HANOI (Reuters) - Vietnam’s ruling Communist Party chief Nguyen Phu Trong hailed booming economic development and containment of the COVID-19 pandemic as major achievements on Tuesday as he presided over the opening of a key party congress in Hanoi.
Over nine days of meetings, mostly behind closed doors, delegates will pick a new leadership team, aiming to bolster Vietnam’s ongoing economic success - and the legitimacy of the Party’s rule. Party congresses take place once every five years.
“Our country has been developing rapidly and sustainably, consolidating people’s confidence in the Party, the state and the socialist regime,” said Trong, reflecting on the Party’s record since 2016.
“Growth quality has improved, the economy has been stable, inflation has been kept under control,” said Trong, 76, speaking in an expansive, 75-minute address to 1,600 delegates from across Vietnam.
Trong has suffered from health complications over the last few years, but if - as observers expect - he continues as Party chief, he will become the longest-serving General Secretary since Le Duan, the leader who took control and ruled with an iron fist after the death of Vietnam’s founding revolutionary, Ho Chi Minh.
A feature of the last five years has been a crackdown on corruption spearheaded by Trong - officially dubbed a “blazing furnace”. Trong said on Tuesday many cases of corruption cases had been detected, investigated and prosecuted, boosting people’s support for the campaign: “Corruption has been gradually contained and prevented,” he said.
Government critics have described the crackdown as politically motivated.
In the months running up to the meeting there has been intense competition for the limited number of top posts in the country’s government. Vietnam officially has four ‘pillars’ of leadership: the Party chief; the state president; the prime minister and the National Assembly Chair.
Security at the congress, being held at the country’s national convention centre, is tight. Cellular signals were jammed in and around the venue, and wireless devices - apart from laptops - were prohibited.
Strict health measures are also in force: Vietnam’s ministry of health said a total of 10,000 people had been tested ahead of the meeting for COVID-19.
The country has seen its economy outstrip much of Asia in the past year, keeping the coronavirus pandemic at bay thanks to stringent quarantine measures, testing and tracing: it has reported just over 1,500 COVID-19 infections and 35 deaths in total, far fewer than most other countries.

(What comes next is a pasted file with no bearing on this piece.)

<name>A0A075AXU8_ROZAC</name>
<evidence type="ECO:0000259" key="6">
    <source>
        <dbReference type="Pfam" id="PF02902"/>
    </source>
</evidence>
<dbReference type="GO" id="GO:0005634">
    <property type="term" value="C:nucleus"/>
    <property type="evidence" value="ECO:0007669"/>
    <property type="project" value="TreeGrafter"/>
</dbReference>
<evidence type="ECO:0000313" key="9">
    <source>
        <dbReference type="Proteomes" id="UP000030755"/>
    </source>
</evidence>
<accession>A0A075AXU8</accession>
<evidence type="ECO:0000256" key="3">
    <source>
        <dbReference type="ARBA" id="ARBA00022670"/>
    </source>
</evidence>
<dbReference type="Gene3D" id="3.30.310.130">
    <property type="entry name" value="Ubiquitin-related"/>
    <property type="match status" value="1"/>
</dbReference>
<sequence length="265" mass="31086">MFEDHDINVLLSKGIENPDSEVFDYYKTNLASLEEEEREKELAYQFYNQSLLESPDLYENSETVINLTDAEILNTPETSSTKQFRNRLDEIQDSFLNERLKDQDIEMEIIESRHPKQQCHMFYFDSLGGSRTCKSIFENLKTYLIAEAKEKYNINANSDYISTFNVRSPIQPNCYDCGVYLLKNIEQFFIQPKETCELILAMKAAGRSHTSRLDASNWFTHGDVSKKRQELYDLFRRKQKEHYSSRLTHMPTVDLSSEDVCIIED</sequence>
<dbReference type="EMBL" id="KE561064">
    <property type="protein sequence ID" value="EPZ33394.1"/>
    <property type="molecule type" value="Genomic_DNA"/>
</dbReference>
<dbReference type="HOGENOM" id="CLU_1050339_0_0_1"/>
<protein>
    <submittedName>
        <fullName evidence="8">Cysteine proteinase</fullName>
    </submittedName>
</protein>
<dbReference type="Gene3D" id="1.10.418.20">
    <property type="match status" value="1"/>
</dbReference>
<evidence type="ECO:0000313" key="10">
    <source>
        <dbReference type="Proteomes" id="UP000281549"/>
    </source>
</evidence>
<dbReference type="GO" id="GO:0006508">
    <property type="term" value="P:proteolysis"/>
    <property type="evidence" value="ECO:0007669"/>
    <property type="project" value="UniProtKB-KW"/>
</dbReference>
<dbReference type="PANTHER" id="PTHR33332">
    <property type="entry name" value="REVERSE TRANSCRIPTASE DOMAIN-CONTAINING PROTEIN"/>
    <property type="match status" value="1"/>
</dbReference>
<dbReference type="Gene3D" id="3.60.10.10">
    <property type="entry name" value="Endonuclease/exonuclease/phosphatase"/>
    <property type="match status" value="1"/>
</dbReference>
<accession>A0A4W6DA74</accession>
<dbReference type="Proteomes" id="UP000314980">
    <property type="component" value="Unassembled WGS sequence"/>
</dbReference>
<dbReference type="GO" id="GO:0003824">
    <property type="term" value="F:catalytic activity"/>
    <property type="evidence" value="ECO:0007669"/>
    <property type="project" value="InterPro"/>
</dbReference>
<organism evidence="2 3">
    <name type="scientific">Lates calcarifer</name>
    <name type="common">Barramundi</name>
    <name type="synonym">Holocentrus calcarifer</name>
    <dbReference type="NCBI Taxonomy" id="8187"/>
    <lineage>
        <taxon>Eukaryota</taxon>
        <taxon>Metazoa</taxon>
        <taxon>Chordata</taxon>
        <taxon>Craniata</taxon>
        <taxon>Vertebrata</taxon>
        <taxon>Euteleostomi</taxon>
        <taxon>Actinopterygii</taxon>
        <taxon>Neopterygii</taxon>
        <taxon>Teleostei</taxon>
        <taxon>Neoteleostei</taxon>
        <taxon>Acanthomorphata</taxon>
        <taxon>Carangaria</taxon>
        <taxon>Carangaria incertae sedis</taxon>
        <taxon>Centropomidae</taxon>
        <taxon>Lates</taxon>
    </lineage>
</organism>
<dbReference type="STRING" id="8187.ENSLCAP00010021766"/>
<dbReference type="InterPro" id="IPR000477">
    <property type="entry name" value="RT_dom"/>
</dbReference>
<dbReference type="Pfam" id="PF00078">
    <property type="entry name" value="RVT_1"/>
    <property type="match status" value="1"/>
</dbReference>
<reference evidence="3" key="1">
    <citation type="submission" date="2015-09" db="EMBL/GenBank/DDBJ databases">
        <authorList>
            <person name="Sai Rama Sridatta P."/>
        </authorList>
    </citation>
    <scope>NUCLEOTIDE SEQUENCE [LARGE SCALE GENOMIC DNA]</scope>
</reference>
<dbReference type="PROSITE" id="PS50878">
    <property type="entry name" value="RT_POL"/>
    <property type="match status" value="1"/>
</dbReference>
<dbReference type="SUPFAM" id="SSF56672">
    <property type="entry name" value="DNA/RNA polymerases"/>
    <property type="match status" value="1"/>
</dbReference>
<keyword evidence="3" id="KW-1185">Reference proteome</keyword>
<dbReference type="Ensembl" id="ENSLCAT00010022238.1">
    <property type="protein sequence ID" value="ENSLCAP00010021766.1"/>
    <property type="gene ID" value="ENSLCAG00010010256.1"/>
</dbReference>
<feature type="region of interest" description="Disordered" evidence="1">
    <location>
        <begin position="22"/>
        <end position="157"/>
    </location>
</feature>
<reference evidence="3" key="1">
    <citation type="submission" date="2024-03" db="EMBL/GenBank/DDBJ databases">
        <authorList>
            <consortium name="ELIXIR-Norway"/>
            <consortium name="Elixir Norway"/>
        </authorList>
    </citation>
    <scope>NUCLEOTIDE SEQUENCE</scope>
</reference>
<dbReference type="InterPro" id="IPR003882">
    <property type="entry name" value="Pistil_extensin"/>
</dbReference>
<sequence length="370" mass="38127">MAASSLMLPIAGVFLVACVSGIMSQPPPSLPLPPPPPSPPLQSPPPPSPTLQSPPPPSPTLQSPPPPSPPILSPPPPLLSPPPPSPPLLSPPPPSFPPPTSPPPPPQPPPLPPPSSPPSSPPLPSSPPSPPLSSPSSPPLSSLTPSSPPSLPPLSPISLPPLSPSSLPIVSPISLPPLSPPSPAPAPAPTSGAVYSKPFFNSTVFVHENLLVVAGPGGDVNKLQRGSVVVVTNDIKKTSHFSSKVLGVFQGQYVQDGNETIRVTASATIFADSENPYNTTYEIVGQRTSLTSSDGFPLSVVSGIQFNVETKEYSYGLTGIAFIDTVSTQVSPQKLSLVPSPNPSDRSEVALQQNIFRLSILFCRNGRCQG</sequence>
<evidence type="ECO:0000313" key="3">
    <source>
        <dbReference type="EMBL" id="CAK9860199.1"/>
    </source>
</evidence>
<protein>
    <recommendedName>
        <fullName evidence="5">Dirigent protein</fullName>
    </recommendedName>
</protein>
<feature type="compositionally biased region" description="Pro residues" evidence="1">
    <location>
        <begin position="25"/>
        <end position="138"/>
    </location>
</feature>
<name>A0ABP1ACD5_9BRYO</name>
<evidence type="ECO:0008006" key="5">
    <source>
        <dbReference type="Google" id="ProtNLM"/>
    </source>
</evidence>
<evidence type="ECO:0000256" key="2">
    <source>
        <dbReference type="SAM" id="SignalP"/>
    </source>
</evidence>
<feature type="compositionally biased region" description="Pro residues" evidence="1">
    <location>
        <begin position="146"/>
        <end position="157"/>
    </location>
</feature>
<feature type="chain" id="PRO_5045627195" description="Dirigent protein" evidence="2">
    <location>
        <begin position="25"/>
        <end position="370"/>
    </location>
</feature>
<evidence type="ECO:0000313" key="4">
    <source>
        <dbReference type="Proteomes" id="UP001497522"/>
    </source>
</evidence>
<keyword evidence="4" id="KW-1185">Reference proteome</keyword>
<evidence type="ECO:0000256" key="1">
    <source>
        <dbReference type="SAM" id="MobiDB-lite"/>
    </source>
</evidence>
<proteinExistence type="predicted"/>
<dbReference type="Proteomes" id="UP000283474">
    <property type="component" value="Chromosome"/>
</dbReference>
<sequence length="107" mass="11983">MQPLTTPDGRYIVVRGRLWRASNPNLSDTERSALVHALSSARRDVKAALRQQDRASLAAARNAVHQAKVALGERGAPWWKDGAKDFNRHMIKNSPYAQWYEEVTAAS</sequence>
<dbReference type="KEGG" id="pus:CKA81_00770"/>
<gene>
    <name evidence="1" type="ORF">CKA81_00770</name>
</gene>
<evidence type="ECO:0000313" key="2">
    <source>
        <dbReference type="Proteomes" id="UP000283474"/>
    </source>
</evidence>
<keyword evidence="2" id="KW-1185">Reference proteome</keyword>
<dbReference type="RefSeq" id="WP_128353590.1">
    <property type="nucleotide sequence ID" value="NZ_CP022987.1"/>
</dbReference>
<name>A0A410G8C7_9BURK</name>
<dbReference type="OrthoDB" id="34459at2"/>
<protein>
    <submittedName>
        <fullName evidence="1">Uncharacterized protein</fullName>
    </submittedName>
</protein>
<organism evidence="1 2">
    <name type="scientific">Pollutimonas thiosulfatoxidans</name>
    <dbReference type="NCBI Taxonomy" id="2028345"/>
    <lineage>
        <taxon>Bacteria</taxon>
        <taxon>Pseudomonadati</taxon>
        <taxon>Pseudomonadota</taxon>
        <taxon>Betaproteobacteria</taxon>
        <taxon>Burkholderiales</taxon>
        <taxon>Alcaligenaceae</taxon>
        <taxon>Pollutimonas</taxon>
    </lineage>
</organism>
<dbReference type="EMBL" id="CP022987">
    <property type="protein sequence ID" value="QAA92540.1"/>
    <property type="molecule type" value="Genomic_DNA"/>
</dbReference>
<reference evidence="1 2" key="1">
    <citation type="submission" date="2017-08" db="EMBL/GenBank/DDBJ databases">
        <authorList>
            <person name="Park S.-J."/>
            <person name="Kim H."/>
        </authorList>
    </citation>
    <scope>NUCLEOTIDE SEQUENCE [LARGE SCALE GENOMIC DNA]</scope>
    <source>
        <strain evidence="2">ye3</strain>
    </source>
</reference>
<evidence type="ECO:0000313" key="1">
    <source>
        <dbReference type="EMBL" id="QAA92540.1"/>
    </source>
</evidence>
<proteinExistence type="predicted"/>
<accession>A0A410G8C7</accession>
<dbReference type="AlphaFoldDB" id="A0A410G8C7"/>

Referring to the pandemic, Trong said, “In the context of rapid and complicated global evolution, we have been focusing on consolidating national defence and security,”
One of the last five Communist-ruled countries in the world besides China, Cuba, Laos and North Korea, Vietnam is already eyeing average annual gross domestic product growth of 7.0% over the next five years.
Despite the buoyant expansion - Vietnam’s economy grew 2.9% last year even as regional peers buckled under the pandemic - Trong acknowledged issues to be resolved for future prosperity.
“Our country is still facing several difficulties, challenges and shortcomings,” Trong said, looking ahead to the next five years and beyond.
“The economy is not yet highly resilient and self-reliant, the efficiency of many state-owned enterprises is low and the growth of the private and foreign-invested sectors is not yet sustainable,” Trong said.
Without mentioning them by name, Trong also addressed tensions with China over the latter’s increasing aggressiveness in claiming vast, potentially energy-rich, swathes of the South China Sea which overlap with Vietnam’s exclusive economic zone.
As Trong spoke, China announced that it would hold military drills in the Gulf of Tonkin, just to the east of Vietnam.
Vietnam is “determined and persistent to protect its independence and sovereignty ... rightly and effectively handling relations with large countries and neighbouring countries,” said Trong.
“Thank you, and apologies for going on for a bit long,” Trong said, concluding his speech.
Reporting by James Pearson and Phuong Nguyen; Additional reporting by Khanh Vu; Editing by Kenneth Maxwell
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